Schafer: I’m hyperfocusing on… my planner journey

In the second edition of Living and Learning, Opinion Editor Will Chleborad found himself overcommitting to school, clubs and friends during his early years at Iowa State. 

Cameryn Schafer

Editor’s Note: This column is a part of a series called “I’m hyperfocusing on…”.

As we’re coming in to the end of the semester, stress might be mounting a little high for students. I’ll be the first to admit to procrastinating more of my coursework than I should’ve earlier this semester, and I’m finding that I have a lot more to catch up on than I’d realized.

The advice I’m usually given in response to this is “Get a planner! It’ll help you stay on top of things!” I’m here to tell you I’ve tried just about every trick in the book to find something that works. In fact, I’m going to share some of those tricks for anybody who might be in need of some extra inspiration.

The first planner I remember using was something like this but with a little box in the corner of each space that my mother would initial to validate that she’d seen it. These were handed out by my teachers in second grade and were mandatory through the rest of elementary school.

There was a stretch of time that I used Google Calendar to keep track of my assignments in junior high while our coursework was posted through Google Classroom (similarly to Canvas here at Iowa State). I found myself losing track of important deadlines and events and gave up on this one very quickly. I’ve seen lots of people use Google Calendar very well, but I am not one of those people. I ended up getting a small notebook that I used to jot down all of my homework in. I could write down the details of each assignment without using extra space.

As a freshman in high school, I used a to-do list app on my cell phone. I don’t remember how well it worked for me, but I inevitably deleted it when my school outlawed the presence of cell phones within the building. There was a while after that when I wrote assignments on my arm in pen in the order of when they needed to be done. This kept the list close and constant, but it transferred onto desks, clothes and other things if I wasn’t cautious.

The year after that, I used a sticky note app on my computer. I colored the “sticky notes” by class and wrote a list of assignments and due dates on each one. Because it was an app, I could adjust the lists at any time and keep them ever-evolving. My junior year of high school, I used a Lilly Pulitzer planner, which was boldly patterned (aka, difficult to lose) and inclusive enough for all of my schoolwork and activities.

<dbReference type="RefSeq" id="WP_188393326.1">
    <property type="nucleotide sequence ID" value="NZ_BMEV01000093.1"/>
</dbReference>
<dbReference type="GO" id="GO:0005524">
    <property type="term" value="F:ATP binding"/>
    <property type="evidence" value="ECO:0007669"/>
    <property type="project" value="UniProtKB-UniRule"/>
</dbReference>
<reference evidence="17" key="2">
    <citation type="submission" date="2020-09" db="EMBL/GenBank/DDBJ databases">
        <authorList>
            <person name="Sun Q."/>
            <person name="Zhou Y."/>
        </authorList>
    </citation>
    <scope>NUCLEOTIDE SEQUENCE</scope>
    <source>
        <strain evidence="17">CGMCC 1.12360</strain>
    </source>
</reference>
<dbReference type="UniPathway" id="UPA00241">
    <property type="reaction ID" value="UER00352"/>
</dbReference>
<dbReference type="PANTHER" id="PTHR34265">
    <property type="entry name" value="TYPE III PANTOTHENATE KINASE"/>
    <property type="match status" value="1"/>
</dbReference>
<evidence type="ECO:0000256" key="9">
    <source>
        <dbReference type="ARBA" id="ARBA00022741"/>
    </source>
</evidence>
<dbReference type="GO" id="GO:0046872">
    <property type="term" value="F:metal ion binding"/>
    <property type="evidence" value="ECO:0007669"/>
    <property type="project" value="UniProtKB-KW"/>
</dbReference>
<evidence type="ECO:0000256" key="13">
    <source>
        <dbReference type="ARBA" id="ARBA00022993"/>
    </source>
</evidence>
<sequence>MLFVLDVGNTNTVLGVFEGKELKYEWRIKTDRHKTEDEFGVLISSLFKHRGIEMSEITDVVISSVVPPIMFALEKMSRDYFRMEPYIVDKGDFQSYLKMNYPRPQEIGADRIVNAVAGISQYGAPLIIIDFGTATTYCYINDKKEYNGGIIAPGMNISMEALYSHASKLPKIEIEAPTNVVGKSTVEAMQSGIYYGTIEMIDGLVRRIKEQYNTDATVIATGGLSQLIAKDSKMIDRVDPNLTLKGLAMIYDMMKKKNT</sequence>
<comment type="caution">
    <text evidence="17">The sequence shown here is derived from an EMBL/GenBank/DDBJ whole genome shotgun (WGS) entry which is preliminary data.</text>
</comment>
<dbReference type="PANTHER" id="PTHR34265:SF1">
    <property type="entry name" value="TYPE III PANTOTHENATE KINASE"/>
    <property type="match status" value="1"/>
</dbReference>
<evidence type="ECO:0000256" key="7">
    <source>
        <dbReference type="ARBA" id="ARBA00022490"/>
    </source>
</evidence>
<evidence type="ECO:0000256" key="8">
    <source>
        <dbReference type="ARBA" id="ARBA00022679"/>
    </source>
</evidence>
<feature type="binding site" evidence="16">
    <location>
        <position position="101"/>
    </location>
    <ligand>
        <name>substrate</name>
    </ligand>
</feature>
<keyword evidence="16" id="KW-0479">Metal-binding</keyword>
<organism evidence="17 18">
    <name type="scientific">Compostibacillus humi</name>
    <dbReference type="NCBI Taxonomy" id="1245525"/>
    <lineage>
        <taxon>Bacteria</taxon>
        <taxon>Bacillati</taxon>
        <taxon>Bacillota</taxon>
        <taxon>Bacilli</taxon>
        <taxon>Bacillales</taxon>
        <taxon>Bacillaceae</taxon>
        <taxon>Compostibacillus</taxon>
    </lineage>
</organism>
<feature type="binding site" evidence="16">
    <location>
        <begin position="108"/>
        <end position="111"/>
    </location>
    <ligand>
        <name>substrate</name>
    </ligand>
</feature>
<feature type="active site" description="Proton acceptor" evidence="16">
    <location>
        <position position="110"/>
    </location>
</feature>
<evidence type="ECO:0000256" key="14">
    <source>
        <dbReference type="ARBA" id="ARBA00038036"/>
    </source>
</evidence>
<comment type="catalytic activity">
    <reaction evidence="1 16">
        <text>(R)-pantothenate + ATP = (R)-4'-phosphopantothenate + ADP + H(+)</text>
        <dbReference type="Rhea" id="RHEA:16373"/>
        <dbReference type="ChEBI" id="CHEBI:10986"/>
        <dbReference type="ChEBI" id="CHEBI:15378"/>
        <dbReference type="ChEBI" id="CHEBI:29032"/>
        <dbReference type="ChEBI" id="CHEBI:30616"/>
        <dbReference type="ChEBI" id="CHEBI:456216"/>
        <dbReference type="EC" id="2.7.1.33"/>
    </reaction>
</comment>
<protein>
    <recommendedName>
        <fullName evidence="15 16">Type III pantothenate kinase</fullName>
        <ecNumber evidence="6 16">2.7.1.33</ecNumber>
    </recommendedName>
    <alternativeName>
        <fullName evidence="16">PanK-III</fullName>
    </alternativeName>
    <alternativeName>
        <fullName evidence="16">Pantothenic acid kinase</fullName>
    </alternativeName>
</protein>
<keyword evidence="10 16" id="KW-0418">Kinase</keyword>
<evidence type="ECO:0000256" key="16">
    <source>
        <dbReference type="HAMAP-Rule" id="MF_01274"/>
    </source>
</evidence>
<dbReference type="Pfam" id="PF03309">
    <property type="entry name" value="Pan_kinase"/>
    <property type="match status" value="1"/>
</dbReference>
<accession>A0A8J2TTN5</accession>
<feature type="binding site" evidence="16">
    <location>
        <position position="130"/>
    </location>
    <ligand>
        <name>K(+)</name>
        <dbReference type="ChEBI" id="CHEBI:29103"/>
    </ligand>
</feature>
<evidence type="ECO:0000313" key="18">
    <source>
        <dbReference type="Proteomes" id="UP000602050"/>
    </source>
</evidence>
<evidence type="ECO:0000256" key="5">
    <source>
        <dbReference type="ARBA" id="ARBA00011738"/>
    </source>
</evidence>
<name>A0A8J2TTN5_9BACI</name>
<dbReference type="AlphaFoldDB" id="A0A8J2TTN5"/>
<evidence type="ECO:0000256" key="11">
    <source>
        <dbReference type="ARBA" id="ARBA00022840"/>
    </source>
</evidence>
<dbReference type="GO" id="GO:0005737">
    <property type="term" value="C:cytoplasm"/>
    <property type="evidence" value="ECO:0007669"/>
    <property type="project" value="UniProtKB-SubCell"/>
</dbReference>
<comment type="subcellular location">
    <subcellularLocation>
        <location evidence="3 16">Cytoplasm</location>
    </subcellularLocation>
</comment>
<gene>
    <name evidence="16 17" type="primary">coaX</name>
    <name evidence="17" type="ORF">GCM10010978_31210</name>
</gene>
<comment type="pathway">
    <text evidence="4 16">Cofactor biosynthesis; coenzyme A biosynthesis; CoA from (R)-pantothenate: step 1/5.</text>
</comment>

For my last year of high school, I bought one of these, and I continued to use the same planner until the end of my freshman year of college. I really honed in on my color coordinating with this planner, with a different color and line for each of my classes. I wrote in my deadlines for each day but still found myself rushed to get things done on time because I wasn’t looking ahead of a specific day or week.

Over the summer, I took six different classes, and each of them relied on a different program for work. This meant I was scrambling between Khan Academy, Pearson’s My Lab and Mastering, Aleks, Canvas, TopHat and Packback for submitting assignments. I downloaded an app called Chipper that was amazing. It kept things streamlined by inserting each assignment as a colored dot on the day, with the size of the dot being dependent on the importance of the assignment. After completion, the dot changes into a checkmark.

Last semester, I had a planner that I never used. Instead, I wrote out each assignment on a small sticky note and filled in the planner with those. When I eventually hit a homework-heavy week and had so many sticky notes that they all overlapped to the point that I could only read the top one, I took out the sticky notes and stuck them to the side of my refrigerator, right next to my desk. When I stopped looking back at the refrigerator, I started putting the sticky notes on my laptop.

Eventually, I removed the sticky notes altogether and used a dry-erase marker on my laptop. Although this method didn’t last me long, it was one of the most effective for keeping me on top of things. By the time I enacted it, we were already nearing the end of the semester, but I hadn’t felt in control of my homework like that in a long time.

Over Winter Break, I turned a dotted Moleskine into a bullet journal. I made dutch doors, meaning I cut some pages down to fit a daily planner inside each weekly planner. This was the first time I was able to write down deadlines ahead of time and make a daily plan each day. I was also able to include everything from appointments and activities to habits and gratitude in a way that made perfect sense to me. This is what I was using up until last week, although I hadn’t opened it for a month prior.

I’ve recently learned that for certain brains, if a planner can be closed, it’s basically useless. This can be traced back to object permanence and other factors. Some of my planners have lasted longer than others, but all of them have seen months of time without use. Sometimes I can kick myself enough to open it up and use it for another week, just enough to convince myself that I still use it.

I recently invested in this daily paper pad that allows me to keep track of my to-do list without it being closable. Not only that, but the brand is eco-friendly and the removable sheets are compostable bamboo paper and soy ink. I’ve returned back to Chipper to keep track of deadlines and use the to-do sheets to write in my specifics for each day. At this point, I can’t make any promises as to how long I’ll use this “planner,” but I’m hoping it’ll get me through these last stressful weeks of the semester.